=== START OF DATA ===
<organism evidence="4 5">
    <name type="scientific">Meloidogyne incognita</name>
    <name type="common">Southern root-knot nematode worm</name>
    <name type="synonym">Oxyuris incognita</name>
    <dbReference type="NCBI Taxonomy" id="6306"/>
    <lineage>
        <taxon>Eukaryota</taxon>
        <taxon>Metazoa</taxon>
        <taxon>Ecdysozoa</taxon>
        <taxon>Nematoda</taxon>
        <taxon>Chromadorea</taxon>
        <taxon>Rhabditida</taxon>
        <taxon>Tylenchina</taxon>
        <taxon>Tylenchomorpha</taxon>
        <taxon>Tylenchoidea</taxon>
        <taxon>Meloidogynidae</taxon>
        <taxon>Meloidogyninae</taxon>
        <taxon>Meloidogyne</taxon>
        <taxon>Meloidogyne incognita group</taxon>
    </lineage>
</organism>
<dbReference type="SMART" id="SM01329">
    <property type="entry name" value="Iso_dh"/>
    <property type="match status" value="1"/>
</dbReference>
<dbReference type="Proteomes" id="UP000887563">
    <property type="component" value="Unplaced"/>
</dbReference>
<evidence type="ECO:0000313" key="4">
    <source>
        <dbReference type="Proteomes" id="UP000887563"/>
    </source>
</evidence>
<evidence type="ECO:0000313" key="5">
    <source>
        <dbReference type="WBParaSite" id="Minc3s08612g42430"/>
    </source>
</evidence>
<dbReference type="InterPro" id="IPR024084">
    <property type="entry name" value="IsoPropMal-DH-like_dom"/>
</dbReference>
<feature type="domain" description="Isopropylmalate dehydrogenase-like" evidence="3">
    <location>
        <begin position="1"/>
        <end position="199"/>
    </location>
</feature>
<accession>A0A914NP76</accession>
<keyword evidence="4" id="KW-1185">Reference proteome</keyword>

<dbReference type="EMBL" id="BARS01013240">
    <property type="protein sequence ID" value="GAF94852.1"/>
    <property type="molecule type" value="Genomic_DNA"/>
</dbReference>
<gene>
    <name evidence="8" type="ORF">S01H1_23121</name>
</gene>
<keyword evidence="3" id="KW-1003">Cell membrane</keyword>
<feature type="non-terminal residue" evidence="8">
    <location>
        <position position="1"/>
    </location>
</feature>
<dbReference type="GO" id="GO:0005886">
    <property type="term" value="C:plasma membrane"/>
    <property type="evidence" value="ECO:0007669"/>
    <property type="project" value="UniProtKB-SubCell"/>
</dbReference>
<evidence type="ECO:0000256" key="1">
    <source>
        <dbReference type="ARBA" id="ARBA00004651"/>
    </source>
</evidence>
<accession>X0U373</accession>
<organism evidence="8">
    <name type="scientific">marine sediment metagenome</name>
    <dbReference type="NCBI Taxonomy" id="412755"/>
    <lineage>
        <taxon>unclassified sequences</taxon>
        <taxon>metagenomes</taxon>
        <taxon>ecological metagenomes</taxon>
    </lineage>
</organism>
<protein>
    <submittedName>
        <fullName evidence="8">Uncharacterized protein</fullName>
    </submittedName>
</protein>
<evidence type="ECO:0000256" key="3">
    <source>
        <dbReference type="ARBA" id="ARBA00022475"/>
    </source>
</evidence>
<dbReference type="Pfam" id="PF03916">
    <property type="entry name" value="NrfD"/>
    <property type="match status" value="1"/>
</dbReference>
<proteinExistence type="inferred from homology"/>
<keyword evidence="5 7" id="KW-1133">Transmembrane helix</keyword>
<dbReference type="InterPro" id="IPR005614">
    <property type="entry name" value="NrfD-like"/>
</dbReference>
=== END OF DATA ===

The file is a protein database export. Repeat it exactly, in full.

<organism evidence="4 5">
    <name type="scientific">Meloidogyne incognita</name>
    <name type="common">Southern root-knot nematode worm</name>
    <name type="synonym">Oxyuris incognita</name>
    <dbReference type="NCBI Taxonomy" id="6306"/>
    <lineage>
        <taxon>Eukaryota</taxon>
        <taxon>Metazoa</taxon>
        <taxon>Ecdysozoa</taxon>
        <taxon>Nematoda</taxon>
        <taxon>Chromadorea</taxon>
        <taxon>Rhabditida</taxon>
        <taxon>Tylenchina</taxon>
        <taxon>Tylenchomorpha</taxon>
        <taxon>Tylenchoidea</taxon>
        <taxon>Meloidogynidae</taxon>
        <taxon>Meloidogyninae</taxon>
        <taxon>Meloidogyne</taxon>
        <taxon>Meloidogyne incognita group</taxon>
    </lineage>
</organism>
<dbReference type="SMART" id="SM01329">
    <property type="entry name" value="Iso_dh"/>
    <property type="match status" value="1"/>
</dbReference>
<dbReference type="Proteomes" id="UP000887563">
    <property type="component" value="Unplaced"/>
</dbReference>
<evidence type="ECO:0000313" key="4">
    <source>
        <dbReference type="Proteomes" id="UP000887563"/>
    </source>
</evidence>
<evidence type="ECO:0000313" key="5">
    <source>
        <dbReference type="WBParaSite" id="Minc3s08612g42430"/>
    </source>
</evidence>
<dbReference type="InterPro" id="IPR024084">
    <property type="entry name" value="IsoPropMal-DH-like_dom"/>
</dbReference>
<feature type="domain" description="Isopropylmalate dehydrogenase-like" evidence="3">
    <location>
        <begin position="1"/>
        <end position="199"/>
    </location>
</feature>
<accession>A0A914NP76</accession>
<keyword evidence="4" id="KW-1185">Reference proteome</keyword>

<dbReference type="EMBL" id="BARS01013240">
    <property type="protein sequence ID" value="GAF94852.1"/>
    <property type="molecule type" value="Genomic_DNA"/>
</dbReference>
<gene>
    <name evidence="8" type="ORF">S01H1_23121</name>
</gene>
<keyword evidence="3" id="KW-1003">Cell membrane</keyword>
<feature type="non-terminal residue" evidence="8">
    <location>
        <position position="1"/>
    </location>
</feature>
<dbReference type="GO" id="GO:0005886">
    <property type="term" value="C:plasma membrane"/>
    <property type="evidence" value="ECO:0007669"/>
    <property type="project" value="UniProtKB-SubCell"/>
</dbReference>
<evidence type="ECO:0000256" key="1">
    <source>
        <dbReference type="ARBA" id="ARBA00004651"/>
    </source>
</evidence>
<accession>X0U373</accession>
<organism evidence="8">
    <name type="scientific">marine sediment metagenome</name>
    <dbReference type="NCBI Taxonomy" id="412755"/>
    <lineage>
        <taxon>unclassified sequences</taxon>
        <taxon>metagenomes</taxon>
        <taxon>ecological metagenomes</taxon>
    </lineage>
</organism>
<protein>
    <submittedName>
        <fullName evidence="8">Uncharacterized protein</fullName>
    </submittedName>
</protein>
<evidence type="ECO:0000256" key="3">
    <source>
        <dbReference type="ARBA" id="ARBA00022475"/>
    </source>
</evidence>
<dbReference type="Pfam" id="PF03916">
    <property type="entry name" value="NrfD"/>
    <property type="match status" value="1"/>
</dbReference>
<proteinExistence type="inferred from homology"/>
<keyword evidence="5 7" id="KW-1133">Transmembrane helix</keyword>
<dbReference type="InterPro" id="IPR005614">
    <property type="entry name" value="NrfD-like"/>
</dbReference>